I then squeezed out the water with a towel and hung it on my airer:
The one at back is actually balanced, and I made it before I knew what that meant. The one at front is weighted and still twisty, but I think I want to do some sculptural crochet with it, so at least it won’t be a twisty sweater.
I was trying to get the knitting machine working again. I had Glenda come over to teach me about it and while she was here it all seemed so very logical, but then she left and the logic went with her.
At this point what I want to make is a stockinette stitch rectangular shawl — that should be easy enough, or so I thought. I have this lace weight silk noil, which I want the shawl to be made of — of course that won’t be happening any more.
I got cast on and was going along as pleased as punch:
And here is a look up its shirt:
My yarn was wound; I had done my swatch; everything was going according to plan, when I noticed I was dropping a few stitches here and there, but I thought — it’s the first thing I have made with the machine and its for me and a rustic style anyway, so I will carry on. It doesn’t look that bad:
Here is the kind of thing that was giving me a hint something was wrong:
Then there was more:
Finally the whole thing had a bit of a fit, threw up its metaphorical hands in the air and in a final insult to me and my efforts, broke the yarn with a snap and the whole middle of the shawl jumped right off the machine and just sort of hung there.
There are no pictures of this stage as I had to peer through the space between the beds and up from beneath to figure out what had happened. I am used to hand knitting — you can always see the part where you made the mistake even if you don’t know what you did or how to fix it.
So I took the whole thing off the machine and don’t have enough yarn left to start again, and I have another weird bit of knitting to figure out what to do with. I think it may be calling out to be another cushion cover:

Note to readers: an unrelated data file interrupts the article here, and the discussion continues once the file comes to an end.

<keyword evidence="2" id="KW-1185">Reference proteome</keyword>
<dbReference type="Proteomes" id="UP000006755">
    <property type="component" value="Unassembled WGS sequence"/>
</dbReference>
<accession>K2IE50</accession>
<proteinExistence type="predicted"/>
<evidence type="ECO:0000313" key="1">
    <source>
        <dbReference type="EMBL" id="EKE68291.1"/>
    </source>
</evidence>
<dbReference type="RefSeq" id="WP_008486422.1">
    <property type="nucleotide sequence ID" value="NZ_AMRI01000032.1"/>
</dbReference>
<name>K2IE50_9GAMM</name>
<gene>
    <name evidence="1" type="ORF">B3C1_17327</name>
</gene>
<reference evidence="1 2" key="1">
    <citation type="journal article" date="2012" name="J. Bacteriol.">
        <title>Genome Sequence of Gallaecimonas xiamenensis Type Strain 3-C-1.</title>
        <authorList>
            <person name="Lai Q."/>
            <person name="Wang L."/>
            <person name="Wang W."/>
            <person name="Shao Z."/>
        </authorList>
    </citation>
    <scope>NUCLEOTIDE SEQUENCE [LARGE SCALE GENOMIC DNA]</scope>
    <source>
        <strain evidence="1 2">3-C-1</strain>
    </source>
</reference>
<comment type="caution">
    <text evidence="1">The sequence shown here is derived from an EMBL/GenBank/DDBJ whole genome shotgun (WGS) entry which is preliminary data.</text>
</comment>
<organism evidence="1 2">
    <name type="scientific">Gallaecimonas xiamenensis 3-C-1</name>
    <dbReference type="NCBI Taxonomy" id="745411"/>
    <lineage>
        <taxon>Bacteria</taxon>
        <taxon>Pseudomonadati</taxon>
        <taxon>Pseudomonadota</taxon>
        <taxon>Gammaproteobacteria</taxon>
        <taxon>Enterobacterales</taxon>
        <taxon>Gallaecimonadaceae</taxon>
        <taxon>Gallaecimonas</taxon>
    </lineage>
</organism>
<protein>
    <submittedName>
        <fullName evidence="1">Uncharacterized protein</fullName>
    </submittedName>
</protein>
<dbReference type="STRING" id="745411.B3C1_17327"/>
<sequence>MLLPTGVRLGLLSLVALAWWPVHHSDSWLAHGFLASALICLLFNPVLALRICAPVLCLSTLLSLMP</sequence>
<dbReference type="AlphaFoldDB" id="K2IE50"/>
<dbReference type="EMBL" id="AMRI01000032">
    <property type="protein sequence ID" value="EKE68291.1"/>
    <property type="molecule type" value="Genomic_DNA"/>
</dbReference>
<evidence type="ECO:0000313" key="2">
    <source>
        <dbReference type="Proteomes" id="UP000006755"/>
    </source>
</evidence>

Here is the story of the second skein I have made with my wheel.
I got this romney roving from Princess Farms:
I spun it into a single, which looked like this:
I bought this lace weight mohair silk blend on my trip last week:
and it seemed like the perfect thing to ply the romney:
and here it is:
I just can’t tell you how proud of myself I am — it’s like real yarn.
Now I am thinking about how to use it. I think I will take Debbie New’s example and combine scribble lace and labyrinth knitting like she did in her Scribble Lace Bolero from KnitKnit: Profiles and Projects from Knitting’s New Wave, but I am not sure what it will be.
I have been out of town for a few days, so I don’t have that much to show, but I would like to show you a little skeinlet I have spun with my precious spinning wheel:
I got the niddy noddy on my travels and gleaned the information that skeining yarn actually has a purpose, so there it is, and I will be taking off the yarn and washing it to set the twist in a bit.
It’s fun having a new craft — it’s all so mysterious with all these steps, some of which can safely be skipped and some of which will ruin your project, yet no information on which are which.